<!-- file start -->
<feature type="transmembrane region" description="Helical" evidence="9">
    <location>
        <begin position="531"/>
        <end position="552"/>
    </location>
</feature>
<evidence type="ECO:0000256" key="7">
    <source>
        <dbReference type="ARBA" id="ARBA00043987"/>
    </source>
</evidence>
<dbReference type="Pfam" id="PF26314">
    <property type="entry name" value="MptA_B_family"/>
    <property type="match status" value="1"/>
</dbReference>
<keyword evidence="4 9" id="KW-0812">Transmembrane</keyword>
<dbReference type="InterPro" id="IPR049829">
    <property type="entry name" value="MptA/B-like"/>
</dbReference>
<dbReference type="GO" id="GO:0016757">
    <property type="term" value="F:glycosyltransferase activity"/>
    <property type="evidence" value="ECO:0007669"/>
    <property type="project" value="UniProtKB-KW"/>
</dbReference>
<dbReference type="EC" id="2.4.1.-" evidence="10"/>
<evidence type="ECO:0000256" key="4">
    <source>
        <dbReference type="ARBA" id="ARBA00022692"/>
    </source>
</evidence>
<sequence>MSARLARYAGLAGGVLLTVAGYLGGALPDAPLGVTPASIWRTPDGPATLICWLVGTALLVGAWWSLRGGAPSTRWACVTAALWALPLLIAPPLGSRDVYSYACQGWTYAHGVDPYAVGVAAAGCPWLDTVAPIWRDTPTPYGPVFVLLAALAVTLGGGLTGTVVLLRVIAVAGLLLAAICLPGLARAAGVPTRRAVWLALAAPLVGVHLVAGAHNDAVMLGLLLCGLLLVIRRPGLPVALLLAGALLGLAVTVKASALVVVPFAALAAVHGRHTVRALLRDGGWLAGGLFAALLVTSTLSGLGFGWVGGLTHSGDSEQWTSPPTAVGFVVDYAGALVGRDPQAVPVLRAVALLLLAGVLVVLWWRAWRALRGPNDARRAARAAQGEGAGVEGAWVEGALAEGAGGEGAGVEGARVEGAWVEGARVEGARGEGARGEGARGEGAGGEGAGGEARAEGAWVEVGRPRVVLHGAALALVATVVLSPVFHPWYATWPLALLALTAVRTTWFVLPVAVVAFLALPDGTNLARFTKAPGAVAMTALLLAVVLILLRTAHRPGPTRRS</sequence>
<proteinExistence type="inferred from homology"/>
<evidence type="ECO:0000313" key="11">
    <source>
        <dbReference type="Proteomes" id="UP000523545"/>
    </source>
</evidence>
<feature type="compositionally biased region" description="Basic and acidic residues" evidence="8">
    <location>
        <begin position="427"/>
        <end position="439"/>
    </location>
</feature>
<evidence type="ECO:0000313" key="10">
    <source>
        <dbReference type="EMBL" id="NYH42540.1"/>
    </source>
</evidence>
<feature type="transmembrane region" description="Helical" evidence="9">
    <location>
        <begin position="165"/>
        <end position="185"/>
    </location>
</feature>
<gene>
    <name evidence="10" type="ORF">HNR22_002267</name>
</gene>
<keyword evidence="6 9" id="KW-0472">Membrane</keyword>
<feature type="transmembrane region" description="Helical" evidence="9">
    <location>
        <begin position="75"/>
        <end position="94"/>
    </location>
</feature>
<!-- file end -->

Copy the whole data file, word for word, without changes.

<feature type="transmembrane region" description="Helical" evidence="9">
    <location>
        <begin position="531"/>
        <end position="552"/>
    </location>
</feature>
<evidence type="ECO:0000256" key="7">
    <source>
        <dbReference type="ARBA" id="ARBA00043987"/>
    </source>
</evidence>
<dbReference type="Pfam" id="PF26314">
    <property type="entry name" value="MptA_B_family"/>
    <property type="match status" value="1"/>
</dbReference>
<keyword evidence="4 9" id="KW-0812">Transmembrane</keyword>
<dbReference type="InterPro" id="IPR049829">
    <property type="entry name" value="MptA/B-like"/>
</dbReference>
<dbReference type="GO" id="GO:0016757">
    <property type="term" value="F:glycosyltransferase activity"/>
    <property type="evidence" value="ECO:0007669"/>
    <property type="project" value="UniProtKB-KW"/>
</dbReference>
<dbReference type="EC" id="2.4.1.-" evidence="10"/>
<evidence type="ECO:0000256" key="4">
    <source>
        <dbReference type="ARBA" id="ARBA00022692"/>
    </source>
</evidence>
<sequence>MSARLARYAGLAGGVLLTVAGYLGGALPDAPLGVTPASIWRTPDGPATLICWLVGTALLVGAWWSLRGGAPSTRWACVTAALWALPLLIAPPLGSRDVYSYACQGWTYAHGVDPYAVGVAAAGCPWLDTVAPIWRDTPTPYGPVFVLLAALAVTLGGGLTGTVVLLRVIAVAGLLLAAICLPGLARAAGVPTRRAVWLALAAPLVGVHLVAGAHNDAVMLGLLLCGLLLVIRRPGLPVALLLAGALLGLAVTVKASALVVVPFAALAAVHGRHTVRALLRDGGWLAGGLFAALLVTSTLSGLGFGWVGGLTHSGDSEQWTSPPTAVGFVVDYAGALVGRDPQAVPVLRAVALLLLAGVLVVLWWRAWRALRGPNDARRAARAAQGEGAGVEGAWVEGALAEGAGGEGAGVEGARVEGAWVEGARVEGARGEGARGEGARGEGAGGEGAGGEARAEGAWVEVGRPRVVLHGAALALVATVVLSPVFHPWYATWPLALLALTAVRTTWFVLPVAVVAFLALPDGTNLARFTKAPGAVAMTALLLAVVLILLRTAHRPGPTRRS</sequence>
<proteinExistence type="inferred from homology"/>
<evidence type="ECO:0000313" key="11">
    <source>
        <dbReference type="Proteomes" id="UP000523545"/>
    </source>
</evidence>
<feature type="compositionally biased region" description="Basic and acidic residues" evidence="8">
    <location>
        <begin position="427"/>
        <end position="439"/>
    </location>
</feature>
<evidence type="ECO:0000313" key="10">
    <source>
        <dbReference type="EMBL" id="NYH42540.1"/>
    </source>
</evidence>
<feature type="transmembrane region" description="Helical" evidence="9">
    <location>
        <begin position="165"/>
        <end position="185"/>
    </location>
</feature>
<gene>
    <name evidence="10" type="ORF">HNR22_002267</name>
</gene>
<keyword evidence="6 9" id="KW-0472">Membrane</keyword>
<feature type="transmembrane region" description="Helical" evidence="9">
    <location>
        <begin position="75"/>
        <end position="94"/>
    </location>
</feature>